Mar 312015
 

The GDC Vault has posted up one hundred and forty free videos from GDC 2015. Holy Cow, almost as good as being there. :)

Among them is the talk that Rich Vogel, Gordon Walton and I presented on “Community Management in the Culture Wars.” I’ve embedded it below, and I’ve also added it to the already existing page for the presentation, which also has the slides.

Continue reading »

Mar 032015
 

Slide15This morning, Gordon Walton, Rich Vogel and I presented our talk on “Community Management in the Culture Wars.” I realized as we started that the last time the three of us were on stage together at GDC to talk about community was 14 years ago (!). A lot has changed… and a lot hasn’t.

The slides are pretty self-explanatory, and can be found here.

There has been a surprising amount of coverage on it.

 

Game talkThe Game Design section

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Feb 122015
 

Slide1It has taken me almost a year, but the Game Design section of the site has seen truly massive revisions.

Among other things, I have managed to find several presentations which were never on the site:

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Game talkGamemakingA Career: GameDay Peru talk

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Feb 042015
 

IMG_3663Long-time blog readers know that I spent a large chunk of my childhood in Peru. It was there, in fact, that I first started to make games. I lived in Lima, in San Isidro, a relatively well-off neighborhood. It was the height of the Shining Path terrorism period: gringo things were blown up with great regularity. The KFC. The Pizza Hut. The local arcade.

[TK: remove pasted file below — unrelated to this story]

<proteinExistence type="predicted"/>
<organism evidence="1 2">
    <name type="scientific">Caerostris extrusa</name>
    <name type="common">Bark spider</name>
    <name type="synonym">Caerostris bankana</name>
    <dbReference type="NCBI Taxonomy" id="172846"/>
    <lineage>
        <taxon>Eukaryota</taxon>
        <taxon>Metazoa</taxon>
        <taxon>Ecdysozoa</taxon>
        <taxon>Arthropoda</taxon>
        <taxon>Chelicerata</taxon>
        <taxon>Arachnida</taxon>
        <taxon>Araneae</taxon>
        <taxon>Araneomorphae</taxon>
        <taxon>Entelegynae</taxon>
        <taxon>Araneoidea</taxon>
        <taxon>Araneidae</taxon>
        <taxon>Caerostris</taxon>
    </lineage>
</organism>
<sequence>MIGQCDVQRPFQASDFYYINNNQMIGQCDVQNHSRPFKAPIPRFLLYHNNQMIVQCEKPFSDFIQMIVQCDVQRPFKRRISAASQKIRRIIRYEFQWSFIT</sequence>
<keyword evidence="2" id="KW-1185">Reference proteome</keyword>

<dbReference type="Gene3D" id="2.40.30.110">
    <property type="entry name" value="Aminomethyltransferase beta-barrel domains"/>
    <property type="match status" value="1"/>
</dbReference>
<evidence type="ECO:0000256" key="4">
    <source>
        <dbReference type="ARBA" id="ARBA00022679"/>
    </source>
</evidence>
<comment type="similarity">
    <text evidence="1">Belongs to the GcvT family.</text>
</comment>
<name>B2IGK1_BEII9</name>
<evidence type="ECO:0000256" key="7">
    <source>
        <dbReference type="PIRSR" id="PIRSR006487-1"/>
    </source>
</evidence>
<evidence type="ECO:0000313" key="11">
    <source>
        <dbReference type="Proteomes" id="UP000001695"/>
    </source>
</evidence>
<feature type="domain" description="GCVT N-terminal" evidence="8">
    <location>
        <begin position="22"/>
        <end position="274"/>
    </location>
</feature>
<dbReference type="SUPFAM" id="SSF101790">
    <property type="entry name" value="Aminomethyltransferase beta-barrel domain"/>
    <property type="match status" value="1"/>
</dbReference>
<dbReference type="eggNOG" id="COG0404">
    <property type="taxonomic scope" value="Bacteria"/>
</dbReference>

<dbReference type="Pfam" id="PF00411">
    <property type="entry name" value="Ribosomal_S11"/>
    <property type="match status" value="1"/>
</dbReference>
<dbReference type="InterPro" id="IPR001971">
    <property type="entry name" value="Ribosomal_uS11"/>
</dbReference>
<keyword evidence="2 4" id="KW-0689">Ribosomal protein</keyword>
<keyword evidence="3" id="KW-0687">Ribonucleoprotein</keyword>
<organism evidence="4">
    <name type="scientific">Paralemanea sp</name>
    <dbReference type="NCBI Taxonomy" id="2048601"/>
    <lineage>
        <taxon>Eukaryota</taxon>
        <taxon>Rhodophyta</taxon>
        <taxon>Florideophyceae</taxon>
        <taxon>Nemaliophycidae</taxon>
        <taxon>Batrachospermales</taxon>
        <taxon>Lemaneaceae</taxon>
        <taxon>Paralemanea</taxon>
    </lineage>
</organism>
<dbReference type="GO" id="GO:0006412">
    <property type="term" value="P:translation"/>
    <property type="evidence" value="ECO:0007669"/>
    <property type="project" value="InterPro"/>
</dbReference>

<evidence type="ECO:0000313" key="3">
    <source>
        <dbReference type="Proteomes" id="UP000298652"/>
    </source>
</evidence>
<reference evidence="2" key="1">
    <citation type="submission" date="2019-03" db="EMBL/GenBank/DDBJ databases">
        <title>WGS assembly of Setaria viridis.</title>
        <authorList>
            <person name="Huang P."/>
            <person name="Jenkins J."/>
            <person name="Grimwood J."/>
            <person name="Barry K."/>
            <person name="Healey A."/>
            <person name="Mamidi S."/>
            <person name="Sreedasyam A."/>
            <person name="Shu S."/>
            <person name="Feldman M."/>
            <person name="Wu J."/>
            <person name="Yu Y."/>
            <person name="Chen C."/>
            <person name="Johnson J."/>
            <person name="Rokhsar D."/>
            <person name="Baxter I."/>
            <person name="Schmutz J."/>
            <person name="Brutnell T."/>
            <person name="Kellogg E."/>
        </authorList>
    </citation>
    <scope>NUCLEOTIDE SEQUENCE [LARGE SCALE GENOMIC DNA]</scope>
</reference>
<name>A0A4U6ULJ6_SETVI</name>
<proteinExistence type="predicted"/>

The art institute Instituto Toulouse Lautrec is launching the first ever game design program in Peru this year. There are programs for 3d modelers, animators, and programmers there and elsewhere already. There’s a small but thriving work-for-hire community that also does original game development. The time seemed right. When they asked me to come give a talk, it was an emotional moment — and the first time in almost thirty years that I had set foot in Lima.

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Game talkHigh Windows

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Jan 172015
 

Almost exactly seven years ago, I gave a keynote at the virtual worlds-themed Worlds in Motion Summit at GDC. I was supposed to talk about why games people should care about virtual worlds. But I just couldn’t warm to the topic.

I was in the midst of wrestling with Metaplace, which was the culmination of ten years of dreaming about the potential of virtual spaces. We were trying to put into practice the ideals embodied in things like the Declaration of the Rights of Avatars, the loftiness of hopes for general empowerment thanks to the newly interactive Web. But at the same time, I was watching tens of millions of venture capital dollars flow into kids’ worlds, virtual worlds about McDonalds and by teddy bear companies and tied in to bad reality TV shows and more.

So I took my qualms to the stage.

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Dec 012014
 

Slide20I know it seems like most all I post on this blog lately is stuff about speaking one place or another, and you always get three posts in a row: I will speak here, I spoke and here’s the slides… and a little while later, here’s the video.

Well, not to be redundant, but here’s the video! Gamasutra – Video: Practical Creativity – A way to invent new kinds of video games.

This was the session I did at GDCNext about treating (game design) creativity as a skill that can be practiced, offering up tips and tricks on how to be creative.

Nov 242014
 

At GDCnext I moderated a panel with Zach Gage, Rami Ismail, and Adam Saltsman on indie marketing. It was a fun session, made more so by the fact that they all walked into the room with one minute to spare before the session started (I was about to start pulling dev’s from the audience into the stage!).